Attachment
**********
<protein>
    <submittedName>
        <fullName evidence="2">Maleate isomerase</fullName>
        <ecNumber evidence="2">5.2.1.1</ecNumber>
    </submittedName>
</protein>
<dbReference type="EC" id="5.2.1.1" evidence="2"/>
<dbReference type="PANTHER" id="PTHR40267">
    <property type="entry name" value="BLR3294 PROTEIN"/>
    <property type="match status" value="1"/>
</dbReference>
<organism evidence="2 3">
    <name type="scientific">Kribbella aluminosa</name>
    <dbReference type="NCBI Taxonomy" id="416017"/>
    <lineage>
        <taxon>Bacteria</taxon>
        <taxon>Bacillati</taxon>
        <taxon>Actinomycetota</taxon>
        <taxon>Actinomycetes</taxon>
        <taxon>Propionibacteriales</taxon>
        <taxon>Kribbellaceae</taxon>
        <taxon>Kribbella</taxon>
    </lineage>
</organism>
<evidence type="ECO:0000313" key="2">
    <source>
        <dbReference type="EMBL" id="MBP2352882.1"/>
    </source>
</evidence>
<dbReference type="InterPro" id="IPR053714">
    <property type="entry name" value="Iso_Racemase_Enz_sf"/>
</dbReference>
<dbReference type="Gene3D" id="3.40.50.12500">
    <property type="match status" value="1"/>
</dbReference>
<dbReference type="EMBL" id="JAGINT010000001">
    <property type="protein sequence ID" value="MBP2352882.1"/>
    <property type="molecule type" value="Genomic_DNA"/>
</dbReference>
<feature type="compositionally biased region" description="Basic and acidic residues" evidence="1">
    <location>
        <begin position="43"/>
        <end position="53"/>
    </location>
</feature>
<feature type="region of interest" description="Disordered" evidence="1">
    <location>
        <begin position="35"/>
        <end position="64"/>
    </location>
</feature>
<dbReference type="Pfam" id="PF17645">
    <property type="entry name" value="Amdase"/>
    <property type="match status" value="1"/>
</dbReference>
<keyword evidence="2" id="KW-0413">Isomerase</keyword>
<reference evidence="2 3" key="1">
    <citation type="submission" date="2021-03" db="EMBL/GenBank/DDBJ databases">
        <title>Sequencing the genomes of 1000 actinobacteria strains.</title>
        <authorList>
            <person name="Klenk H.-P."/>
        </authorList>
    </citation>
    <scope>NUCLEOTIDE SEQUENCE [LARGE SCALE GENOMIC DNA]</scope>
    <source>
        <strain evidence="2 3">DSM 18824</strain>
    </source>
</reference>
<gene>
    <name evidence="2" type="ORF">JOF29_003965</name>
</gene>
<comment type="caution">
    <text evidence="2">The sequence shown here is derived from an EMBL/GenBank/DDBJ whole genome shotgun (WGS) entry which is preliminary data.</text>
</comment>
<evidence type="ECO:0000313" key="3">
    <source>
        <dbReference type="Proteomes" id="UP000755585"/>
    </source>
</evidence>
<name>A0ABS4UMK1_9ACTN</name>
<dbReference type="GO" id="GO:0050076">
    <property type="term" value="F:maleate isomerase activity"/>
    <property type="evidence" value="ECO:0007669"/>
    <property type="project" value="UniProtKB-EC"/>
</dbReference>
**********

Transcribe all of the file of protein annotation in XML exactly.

<protein>
    <submittedName>
        <fullName evidence="2">Maleate isomerase</fullName>
        <ecNumber evidence="2">5.2.1.1</ecNumber>
    </submittedName>
</protein>
<dbReference type="EC" id="5.2.1.1" evidence="2"/>
<dbReference type="PANTHER" id="PTHR40267">
    <property type="entry name" value="BLR3294 PROTEIN"/>
    <property type="match status" value="1"/>
</dbReference>
<organism evidence="2 3">
    <name type="scientific">Kribbella aluminosa</name>
    <dbReference type="NCBI Taxonomy" id="416017"/>
    <lineage>
        <taxon>Bacteria</taxon>
        <taxon>Bacillati</taxon>
        <taxon>Actinomycetota</taxon>
        <taxon>Actinomycetes</taxon>
        <taxon>Propionibacteriales</taxon>
        <taxon>Kribbellaceae</taxon>
        <taxon>Kribbella</taxon>
    </lineage>
</organism>
<evidence type="ECO:0000313" key="2">
    <source>
        <dbReference type="EMBL" id="MBP2352882.1"/>
    </source>
</evidence>
<dbReference type="InterPro" id="IPR053714">
    <property type="entry name" value="Iso_Racemase_Enz_sf"/>
</dbReference>
<dbReference type="Gene3D" id="3.40.50.12500">
    <property type="match status" value="1"/>
</dbReference>
<dbReference type="EMBL" id="JAGINT010000001">
    <property type="protein sequence ID" value="MBP2352882.1"/>
    <property type="molecule type" value="Genomic_DNA"/>
</dbReference>
<feature type="compositionally biased region" description="Basic and acidic residues" evidence="1">
    <location>
        <begin position="43"/>
        <end position="53"/>
    </location>
</feature>
<feature type="region of interest" description="Disordered" evidence="1">
    <location>
        <begin position="35"/>
        <end position="64"/>
    </location>
</feature>
<dbReference type="Pfam" id="PF17645">
    <property type="entry name" value="Amdase"/>
    <property type="match status" value="1"/>
</dbReference>
<keyword evidence="2" id="KW-0413">Isomerase</keyword>
<reference evidence="2 3" key="1">
    <citation type="submission" date="2021-03" db="EMBL/GenBank/DDBJ databases">
        <title>Sequencing the genomes of 1000 actinobacteria strains.</title>
        <authorList>
            <person name="Klenk H.-P."/>
        </authorList>
    </citation>
    <scope>NUCLEOTIDE SEQUENCE [LARGE SCALE GENOMIC DNA]</scope>
    <source>
        <strain evidence="2 3">DSM 18824</strain>
    </source>
</reference>
<gene>
    <name evidence="2" type="ORF">JOF29_003965</name>
</gene>
<comment type="caution">
    <text evidence="2">The sequence shown here is derived from an EMBL/GenBank/DDBJ whole genome shotgun (WGS) entry which is preliminary data.</text>
</comment>
<evidence type="ECO:0000313" key="3">
    <source>
        <dbReference type="Proteomes" id="UP000755585"/>
    </source>
</evidence>
<name>A0ABS4UMK1_9ACTN</name>
<dbReference type="GO" id="GO:0050076">
    <property type="term" value="F:maleate isomerase activity"/>
    <property type="evidence" value="ECO:0007669"/>
    <property type="project" value="UniProtKB-EC"/>
</dbReference>